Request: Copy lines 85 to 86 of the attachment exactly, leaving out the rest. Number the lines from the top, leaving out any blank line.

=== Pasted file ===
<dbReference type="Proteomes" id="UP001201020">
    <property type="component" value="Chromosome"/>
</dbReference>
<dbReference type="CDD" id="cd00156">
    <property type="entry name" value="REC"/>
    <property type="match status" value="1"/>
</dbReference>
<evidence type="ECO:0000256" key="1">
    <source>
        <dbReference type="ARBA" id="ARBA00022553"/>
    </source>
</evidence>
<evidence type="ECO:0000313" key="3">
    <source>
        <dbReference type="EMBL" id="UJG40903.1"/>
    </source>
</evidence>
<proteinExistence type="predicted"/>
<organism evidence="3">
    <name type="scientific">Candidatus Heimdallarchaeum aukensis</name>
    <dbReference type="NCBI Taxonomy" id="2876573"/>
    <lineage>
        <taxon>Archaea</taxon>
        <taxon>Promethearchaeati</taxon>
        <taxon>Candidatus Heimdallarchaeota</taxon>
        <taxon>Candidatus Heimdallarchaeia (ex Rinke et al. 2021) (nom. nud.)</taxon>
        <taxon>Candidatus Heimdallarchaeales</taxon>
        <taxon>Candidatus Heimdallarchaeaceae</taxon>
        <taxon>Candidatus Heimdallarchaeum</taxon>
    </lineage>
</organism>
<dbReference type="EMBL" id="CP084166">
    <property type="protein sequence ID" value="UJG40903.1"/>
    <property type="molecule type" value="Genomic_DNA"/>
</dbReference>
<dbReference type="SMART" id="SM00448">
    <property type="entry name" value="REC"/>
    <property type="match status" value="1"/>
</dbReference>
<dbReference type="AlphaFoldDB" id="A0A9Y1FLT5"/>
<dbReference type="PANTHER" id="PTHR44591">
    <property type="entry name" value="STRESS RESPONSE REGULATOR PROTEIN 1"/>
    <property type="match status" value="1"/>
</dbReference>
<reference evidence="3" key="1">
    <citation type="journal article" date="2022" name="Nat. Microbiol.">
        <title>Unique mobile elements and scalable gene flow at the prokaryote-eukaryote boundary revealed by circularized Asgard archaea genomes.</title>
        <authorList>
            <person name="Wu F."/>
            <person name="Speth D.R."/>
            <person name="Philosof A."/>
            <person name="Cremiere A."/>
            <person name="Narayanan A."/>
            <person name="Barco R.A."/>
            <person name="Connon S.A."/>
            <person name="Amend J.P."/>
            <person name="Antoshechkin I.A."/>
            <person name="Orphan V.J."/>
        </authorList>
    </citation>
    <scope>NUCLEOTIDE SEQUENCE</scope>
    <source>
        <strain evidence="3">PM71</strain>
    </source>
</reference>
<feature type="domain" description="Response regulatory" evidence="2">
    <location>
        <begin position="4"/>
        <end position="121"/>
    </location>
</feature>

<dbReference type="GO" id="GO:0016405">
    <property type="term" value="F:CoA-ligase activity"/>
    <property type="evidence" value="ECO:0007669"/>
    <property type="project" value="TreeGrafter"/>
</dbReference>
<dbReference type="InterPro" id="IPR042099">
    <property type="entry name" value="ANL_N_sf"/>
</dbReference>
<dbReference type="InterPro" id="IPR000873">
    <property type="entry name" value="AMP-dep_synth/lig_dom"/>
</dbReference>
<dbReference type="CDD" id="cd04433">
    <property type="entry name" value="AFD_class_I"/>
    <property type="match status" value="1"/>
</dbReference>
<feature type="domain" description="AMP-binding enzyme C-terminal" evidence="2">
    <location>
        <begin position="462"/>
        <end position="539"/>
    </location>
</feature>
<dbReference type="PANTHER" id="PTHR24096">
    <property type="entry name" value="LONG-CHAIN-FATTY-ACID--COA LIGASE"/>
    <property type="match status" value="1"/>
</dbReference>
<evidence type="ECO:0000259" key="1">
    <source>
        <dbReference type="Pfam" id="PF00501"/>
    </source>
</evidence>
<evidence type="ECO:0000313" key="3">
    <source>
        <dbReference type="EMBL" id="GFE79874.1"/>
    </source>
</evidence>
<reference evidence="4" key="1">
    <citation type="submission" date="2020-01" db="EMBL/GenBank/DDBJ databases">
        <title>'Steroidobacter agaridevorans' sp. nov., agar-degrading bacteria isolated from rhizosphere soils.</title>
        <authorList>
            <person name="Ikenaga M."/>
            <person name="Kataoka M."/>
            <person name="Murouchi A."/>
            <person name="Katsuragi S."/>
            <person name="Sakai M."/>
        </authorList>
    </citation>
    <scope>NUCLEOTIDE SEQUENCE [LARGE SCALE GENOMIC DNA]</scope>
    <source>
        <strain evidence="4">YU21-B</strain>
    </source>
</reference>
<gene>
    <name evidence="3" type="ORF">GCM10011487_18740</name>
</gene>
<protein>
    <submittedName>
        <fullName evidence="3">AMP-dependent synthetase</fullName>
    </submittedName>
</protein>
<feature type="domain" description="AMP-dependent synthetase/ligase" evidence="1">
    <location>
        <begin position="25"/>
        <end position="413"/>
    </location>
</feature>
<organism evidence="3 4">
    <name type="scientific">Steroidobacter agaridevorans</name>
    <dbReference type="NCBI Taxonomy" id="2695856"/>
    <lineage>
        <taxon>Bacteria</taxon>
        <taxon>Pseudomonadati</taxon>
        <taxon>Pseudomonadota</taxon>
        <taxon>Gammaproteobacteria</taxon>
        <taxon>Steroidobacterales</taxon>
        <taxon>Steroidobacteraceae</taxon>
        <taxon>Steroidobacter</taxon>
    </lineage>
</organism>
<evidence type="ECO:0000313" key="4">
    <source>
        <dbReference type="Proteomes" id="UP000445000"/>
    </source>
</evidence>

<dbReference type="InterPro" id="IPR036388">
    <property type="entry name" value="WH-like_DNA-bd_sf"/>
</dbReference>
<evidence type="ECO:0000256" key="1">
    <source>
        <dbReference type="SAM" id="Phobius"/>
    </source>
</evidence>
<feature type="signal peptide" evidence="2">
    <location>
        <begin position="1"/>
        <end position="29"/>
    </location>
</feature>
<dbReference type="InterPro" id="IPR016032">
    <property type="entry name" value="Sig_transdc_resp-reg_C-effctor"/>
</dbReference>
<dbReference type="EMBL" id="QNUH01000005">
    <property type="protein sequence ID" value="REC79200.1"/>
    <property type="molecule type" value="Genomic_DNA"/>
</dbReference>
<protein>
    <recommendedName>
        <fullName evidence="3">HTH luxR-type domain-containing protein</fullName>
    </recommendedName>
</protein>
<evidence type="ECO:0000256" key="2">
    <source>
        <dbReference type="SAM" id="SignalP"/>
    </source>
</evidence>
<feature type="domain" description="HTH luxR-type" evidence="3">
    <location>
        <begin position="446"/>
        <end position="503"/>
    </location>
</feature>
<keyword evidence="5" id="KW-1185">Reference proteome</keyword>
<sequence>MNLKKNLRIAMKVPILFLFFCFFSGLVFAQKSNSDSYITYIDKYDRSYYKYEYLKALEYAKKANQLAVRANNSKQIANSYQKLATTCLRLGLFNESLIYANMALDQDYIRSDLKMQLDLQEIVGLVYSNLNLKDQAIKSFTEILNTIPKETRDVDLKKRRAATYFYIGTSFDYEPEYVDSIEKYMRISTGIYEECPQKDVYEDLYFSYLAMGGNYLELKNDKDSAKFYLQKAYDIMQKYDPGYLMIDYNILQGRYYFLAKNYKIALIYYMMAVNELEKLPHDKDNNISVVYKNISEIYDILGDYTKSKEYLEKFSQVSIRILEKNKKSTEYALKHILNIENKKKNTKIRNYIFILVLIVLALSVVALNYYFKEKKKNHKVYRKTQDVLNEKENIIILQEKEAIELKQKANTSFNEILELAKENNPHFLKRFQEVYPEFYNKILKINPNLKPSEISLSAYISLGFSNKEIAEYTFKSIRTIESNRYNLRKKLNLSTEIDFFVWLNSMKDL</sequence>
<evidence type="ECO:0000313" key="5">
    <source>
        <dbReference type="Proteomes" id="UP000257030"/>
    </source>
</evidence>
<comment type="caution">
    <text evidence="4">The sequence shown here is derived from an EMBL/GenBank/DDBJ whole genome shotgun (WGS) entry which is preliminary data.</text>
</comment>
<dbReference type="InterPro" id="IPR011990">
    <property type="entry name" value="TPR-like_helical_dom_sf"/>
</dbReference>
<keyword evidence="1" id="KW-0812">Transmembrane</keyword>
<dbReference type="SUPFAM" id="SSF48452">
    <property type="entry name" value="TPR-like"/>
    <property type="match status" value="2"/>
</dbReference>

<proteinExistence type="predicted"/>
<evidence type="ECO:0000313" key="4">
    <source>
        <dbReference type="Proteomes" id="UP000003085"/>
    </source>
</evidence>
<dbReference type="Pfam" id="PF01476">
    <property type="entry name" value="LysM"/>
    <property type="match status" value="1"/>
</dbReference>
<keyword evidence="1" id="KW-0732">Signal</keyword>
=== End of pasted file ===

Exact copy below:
    <property type="match status" value="1"/>
</dbReference>